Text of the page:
In 2011, amid the popular uprising against Egyptian president Hosni Mubarak, the government sought in vain to shut down the Internet-based social networks of its people.
WikiLeaks editor-in-chief Julian Assange has been branded "public enemy number one" by some in the United States for posting material on the World Wide Web that concerns airstrikes in Iraq, US diplomatic communications, and other sensitive matters.
In Wiki at War, James Jay Carafano explains why these and other Internet-born initiatives matter and how they are likely to affect the future face of war, diplomacy, and domestic politics.
The war for winning dominance over social networks and using that dominance to advantage is already underway, Carafano writes in this extremely timely analysis of the techno-future of information and the impact of social networking via the Internet. Drawing on his extensive knowledge of history and defense strategy, Carafano creates a cogent analysis of what is truly new about the "new media," and what is simply a recasting of human warfare in contemporary forms.
"Jay Carafano has produced a wide-ranging yet deeply analytical survey of the revolutionary impact on national security that flows from our new Internet age. From cyber safety to information warfare to political revolution, our security environment has been transformed . . . . Carafano is neither a Pollyanna nor a Cassandra about these changes, but rather a clear-eyed scholar." (Michael Chertoff, former US Secretary of Homeland Security)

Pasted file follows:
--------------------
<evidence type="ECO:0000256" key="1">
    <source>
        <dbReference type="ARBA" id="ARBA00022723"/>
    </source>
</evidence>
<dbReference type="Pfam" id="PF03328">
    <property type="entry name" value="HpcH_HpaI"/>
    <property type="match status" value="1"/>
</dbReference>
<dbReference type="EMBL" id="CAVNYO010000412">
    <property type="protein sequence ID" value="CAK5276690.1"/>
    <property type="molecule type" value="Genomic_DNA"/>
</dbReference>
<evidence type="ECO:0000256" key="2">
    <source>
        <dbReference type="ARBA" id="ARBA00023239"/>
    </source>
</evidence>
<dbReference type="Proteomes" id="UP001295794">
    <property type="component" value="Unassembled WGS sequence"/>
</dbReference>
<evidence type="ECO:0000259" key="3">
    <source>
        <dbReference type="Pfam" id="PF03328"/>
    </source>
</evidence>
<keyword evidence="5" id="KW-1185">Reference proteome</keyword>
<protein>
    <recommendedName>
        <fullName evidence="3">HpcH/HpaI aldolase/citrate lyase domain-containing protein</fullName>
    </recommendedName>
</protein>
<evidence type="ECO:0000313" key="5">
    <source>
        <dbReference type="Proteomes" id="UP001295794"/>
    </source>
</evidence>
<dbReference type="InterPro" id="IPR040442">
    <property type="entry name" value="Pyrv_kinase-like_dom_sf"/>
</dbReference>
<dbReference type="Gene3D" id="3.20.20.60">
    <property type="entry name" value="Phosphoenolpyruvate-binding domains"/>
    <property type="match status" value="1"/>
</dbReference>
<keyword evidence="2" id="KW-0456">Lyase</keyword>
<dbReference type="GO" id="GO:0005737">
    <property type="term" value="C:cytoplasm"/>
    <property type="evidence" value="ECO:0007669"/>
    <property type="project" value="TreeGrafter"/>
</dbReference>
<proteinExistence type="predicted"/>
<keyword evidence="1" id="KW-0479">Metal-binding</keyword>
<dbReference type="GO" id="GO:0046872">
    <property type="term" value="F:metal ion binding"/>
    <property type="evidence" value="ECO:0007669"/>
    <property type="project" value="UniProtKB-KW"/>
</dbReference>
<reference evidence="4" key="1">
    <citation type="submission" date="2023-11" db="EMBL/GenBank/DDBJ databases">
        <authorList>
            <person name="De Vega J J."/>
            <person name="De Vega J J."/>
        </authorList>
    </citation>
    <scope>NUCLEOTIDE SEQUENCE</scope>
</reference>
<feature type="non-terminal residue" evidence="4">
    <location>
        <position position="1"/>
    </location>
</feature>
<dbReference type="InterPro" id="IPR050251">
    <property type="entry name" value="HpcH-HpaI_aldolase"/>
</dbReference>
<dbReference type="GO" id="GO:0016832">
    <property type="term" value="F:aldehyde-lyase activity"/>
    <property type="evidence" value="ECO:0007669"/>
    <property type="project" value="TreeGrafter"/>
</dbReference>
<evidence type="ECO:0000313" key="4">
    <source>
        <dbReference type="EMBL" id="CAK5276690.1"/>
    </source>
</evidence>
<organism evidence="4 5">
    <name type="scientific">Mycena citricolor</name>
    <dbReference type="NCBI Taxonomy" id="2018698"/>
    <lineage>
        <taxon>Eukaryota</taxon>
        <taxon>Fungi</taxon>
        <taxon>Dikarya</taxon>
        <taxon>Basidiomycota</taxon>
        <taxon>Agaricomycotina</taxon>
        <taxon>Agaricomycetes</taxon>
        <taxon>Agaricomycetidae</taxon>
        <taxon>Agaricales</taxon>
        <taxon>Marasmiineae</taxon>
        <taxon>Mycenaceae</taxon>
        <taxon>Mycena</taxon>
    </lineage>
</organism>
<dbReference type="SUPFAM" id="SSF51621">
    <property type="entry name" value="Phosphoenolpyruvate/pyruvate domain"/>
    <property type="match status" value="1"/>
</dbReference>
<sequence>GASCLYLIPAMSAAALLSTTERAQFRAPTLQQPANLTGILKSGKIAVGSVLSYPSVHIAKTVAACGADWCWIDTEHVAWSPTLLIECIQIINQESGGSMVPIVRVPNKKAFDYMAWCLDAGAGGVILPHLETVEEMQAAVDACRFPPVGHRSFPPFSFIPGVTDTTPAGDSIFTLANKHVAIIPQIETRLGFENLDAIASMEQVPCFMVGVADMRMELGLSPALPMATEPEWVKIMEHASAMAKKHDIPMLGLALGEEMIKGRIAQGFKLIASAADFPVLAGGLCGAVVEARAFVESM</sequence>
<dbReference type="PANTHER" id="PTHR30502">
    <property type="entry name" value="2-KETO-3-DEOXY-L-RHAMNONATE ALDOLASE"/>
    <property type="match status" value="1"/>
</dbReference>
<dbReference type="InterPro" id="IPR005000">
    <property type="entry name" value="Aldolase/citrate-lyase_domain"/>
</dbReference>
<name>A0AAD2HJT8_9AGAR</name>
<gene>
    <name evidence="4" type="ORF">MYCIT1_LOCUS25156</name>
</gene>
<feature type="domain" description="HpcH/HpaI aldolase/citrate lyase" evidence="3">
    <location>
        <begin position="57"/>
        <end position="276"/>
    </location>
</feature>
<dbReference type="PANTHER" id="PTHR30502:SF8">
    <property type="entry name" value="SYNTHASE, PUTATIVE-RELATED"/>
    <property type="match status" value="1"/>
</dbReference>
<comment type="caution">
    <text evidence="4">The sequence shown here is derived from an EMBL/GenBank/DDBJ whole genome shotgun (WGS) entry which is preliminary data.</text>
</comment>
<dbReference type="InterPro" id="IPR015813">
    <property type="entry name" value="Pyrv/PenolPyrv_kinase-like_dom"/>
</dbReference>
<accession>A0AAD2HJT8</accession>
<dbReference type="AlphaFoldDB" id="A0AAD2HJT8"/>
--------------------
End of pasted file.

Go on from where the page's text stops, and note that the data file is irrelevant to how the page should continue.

“Wiki at War attempts to outline the future of national security in a socially networked global environment. This book is highly engaging." (Choice)
“Wiki at War is both engaging and provocative.” (The Journal of Military History)
We've sent an email with your order details. Order ID #:
To access this title, visit your library in the app or on the desktop website.